When it came time to plan my wedding, I hit the parental jackpot! My parents basically stayed out of it altogether unless I asked for help. Mom was available to run errands. Dad came, went, and did as I asked. They paid for the majority of the wedding, but never used that fact as a way to manipulate us into doing the wedding their way.
Eric’s dad was also a gem! He came, did not give us any fuss over where to hold the rehearsal dinner, and kept a kind and jolly attitude throughout the entire affair!
As stories of monster in-laws have emerged with our friends and clients, I realize how blessed we were to have helpful parents who did not need to control us or our wedding. Sadly, this is not always the case. Sometimes well-meaning parents pressure their children into having a wedding which will please everyone. Some parents believe they should have a say in every detail if they are paying – and sometimes even if they are not.
Family Pressure Has Ruined Too Many Weddings
It breaks my heart to see brides and grooms reduced to tears and fighting because of family pressure. Is there a way for couples to stay true to their wedding vision while still honoring their parents? I think so. But, first, we have to determine what honoring parents looks like for adult children.
- Honoring parents does require showing respect.
- Honoring parents does require adult children to listen to their parents and consider their thoughts and concerns.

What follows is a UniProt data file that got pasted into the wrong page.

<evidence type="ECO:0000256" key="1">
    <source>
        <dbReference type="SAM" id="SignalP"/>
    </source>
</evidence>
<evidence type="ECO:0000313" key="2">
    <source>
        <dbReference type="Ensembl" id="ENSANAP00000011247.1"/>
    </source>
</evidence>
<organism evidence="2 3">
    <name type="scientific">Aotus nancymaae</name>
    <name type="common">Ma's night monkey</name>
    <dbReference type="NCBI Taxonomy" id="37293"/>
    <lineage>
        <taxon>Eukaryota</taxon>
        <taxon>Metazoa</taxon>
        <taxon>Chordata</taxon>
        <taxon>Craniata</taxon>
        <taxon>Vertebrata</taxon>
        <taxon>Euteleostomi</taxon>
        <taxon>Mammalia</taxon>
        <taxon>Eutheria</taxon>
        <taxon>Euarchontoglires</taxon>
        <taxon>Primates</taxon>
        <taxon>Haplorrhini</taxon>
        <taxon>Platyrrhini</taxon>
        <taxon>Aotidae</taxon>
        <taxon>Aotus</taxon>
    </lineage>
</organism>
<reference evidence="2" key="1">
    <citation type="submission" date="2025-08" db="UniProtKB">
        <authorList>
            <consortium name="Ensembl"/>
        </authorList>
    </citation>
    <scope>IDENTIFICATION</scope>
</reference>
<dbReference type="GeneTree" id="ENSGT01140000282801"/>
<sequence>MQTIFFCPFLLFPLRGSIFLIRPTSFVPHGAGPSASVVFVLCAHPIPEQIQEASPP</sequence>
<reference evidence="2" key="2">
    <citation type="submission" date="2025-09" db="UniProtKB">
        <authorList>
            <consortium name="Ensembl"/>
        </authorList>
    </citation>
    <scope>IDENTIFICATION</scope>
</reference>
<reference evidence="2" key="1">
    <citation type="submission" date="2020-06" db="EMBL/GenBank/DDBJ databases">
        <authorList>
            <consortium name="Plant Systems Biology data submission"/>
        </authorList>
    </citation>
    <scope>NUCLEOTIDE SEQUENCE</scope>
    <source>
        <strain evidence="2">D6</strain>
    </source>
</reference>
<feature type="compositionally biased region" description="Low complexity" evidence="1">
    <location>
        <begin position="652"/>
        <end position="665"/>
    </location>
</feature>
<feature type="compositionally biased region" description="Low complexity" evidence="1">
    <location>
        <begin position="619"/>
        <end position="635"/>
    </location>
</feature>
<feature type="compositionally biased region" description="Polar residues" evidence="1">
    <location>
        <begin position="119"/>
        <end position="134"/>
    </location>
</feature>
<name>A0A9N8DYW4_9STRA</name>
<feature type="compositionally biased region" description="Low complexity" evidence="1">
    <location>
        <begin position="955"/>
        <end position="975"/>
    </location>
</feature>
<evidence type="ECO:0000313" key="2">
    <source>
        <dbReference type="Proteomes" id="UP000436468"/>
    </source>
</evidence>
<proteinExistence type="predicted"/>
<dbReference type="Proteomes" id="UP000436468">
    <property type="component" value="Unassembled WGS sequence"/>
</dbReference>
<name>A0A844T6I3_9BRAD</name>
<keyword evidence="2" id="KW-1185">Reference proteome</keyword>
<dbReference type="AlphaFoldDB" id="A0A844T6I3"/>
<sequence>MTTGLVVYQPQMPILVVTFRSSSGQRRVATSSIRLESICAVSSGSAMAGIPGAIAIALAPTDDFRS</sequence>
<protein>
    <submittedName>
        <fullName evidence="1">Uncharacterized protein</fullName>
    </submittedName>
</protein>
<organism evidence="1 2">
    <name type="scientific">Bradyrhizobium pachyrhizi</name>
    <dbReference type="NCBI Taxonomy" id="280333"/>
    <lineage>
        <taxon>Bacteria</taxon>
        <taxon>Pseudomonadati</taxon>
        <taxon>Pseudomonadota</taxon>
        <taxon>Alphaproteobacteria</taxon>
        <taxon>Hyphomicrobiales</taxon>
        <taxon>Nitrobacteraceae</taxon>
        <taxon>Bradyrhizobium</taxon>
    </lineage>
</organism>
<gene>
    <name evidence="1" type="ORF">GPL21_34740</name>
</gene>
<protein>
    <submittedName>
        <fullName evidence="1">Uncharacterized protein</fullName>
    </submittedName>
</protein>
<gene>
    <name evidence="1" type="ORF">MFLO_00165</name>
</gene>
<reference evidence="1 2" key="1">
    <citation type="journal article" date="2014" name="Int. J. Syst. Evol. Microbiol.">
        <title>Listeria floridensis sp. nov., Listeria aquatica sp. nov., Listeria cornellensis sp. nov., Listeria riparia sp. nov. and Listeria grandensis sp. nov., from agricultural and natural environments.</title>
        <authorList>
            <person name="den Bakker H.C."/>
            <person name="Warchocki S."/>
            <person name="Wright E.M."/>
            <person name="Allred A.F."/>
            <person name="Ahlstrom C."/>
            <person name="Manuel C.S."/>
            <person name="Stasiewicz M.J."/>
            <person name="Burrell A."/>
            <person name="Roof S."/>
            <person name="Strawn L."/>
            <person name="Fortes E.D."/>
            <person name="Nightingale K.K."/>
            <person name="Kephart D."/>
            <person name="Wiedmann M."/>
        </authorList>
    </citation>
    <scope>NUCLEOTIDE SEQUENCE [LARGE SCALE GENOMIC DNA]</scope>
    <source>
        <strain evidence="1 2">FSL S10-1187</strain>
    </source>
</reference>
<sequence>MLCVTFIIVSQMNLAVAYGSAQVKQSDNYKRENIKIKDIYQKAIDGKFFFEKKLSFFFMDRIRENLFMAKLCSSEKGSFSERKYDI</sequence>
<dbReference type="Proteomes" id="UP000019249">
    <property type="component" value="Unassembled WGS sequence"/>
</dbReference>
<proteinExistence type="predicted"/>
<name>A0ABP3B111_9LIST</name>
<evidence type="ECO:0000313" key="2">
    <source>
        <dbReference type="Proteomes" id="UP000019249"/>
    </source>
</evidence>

- Honoring parents does require caring about their welfare.
- Honoring parents does not require that adult children blindly follow every directive.
- Honoring parents does not require prioritizing parents over a fiancé/fiancée.
- Honoring parents does not require adult children to remove their boundaries.
Misunderstanding what you owe your parents can lead to all kinds of squabbles – and the wedding might only be the beginning if you and your fiancée do not come to an understanding of what you will and will not tolerate together. As much as I love my parents, if they started coming between Eric and me (and they have been extremely careful not to!), we would have to set up tighter boundaries to protect our relationship.
Your wedding is one of the first large projects you and your future spouse will work on together. How you handle it will set a precedent for the future. If you and your fiancée give in to every demand, those demanding people will likely continue pushing for their way in your marriage. If you both approach your wedding with an iron fist and refuse any opinions or ideas, you will be sending a message to your family and friends to stay clear.
Eric often reminds me, “You teach people how to treat you.”
If I had to venture a guess, I would say you want to have your wedding your way, but you also want the event to be happy, harmonious, and joyful for everyone – at least as much as possible. Am I right? If you give in to every request or demand, you will not be happy at your own wedding (which is super sad). However, if you stick a “Do not mess with me” sign on your forehead, you will likely hurt many feelings and take away from the joyous atmosphere you want to achieve.
There Has to be a Middle Ground
If you are entering a wedding planning hurricane and you see your dreams and visions blowing away, I would encourage you to take a step back, breathe, regroup with your fiancée, and then consider these ideas: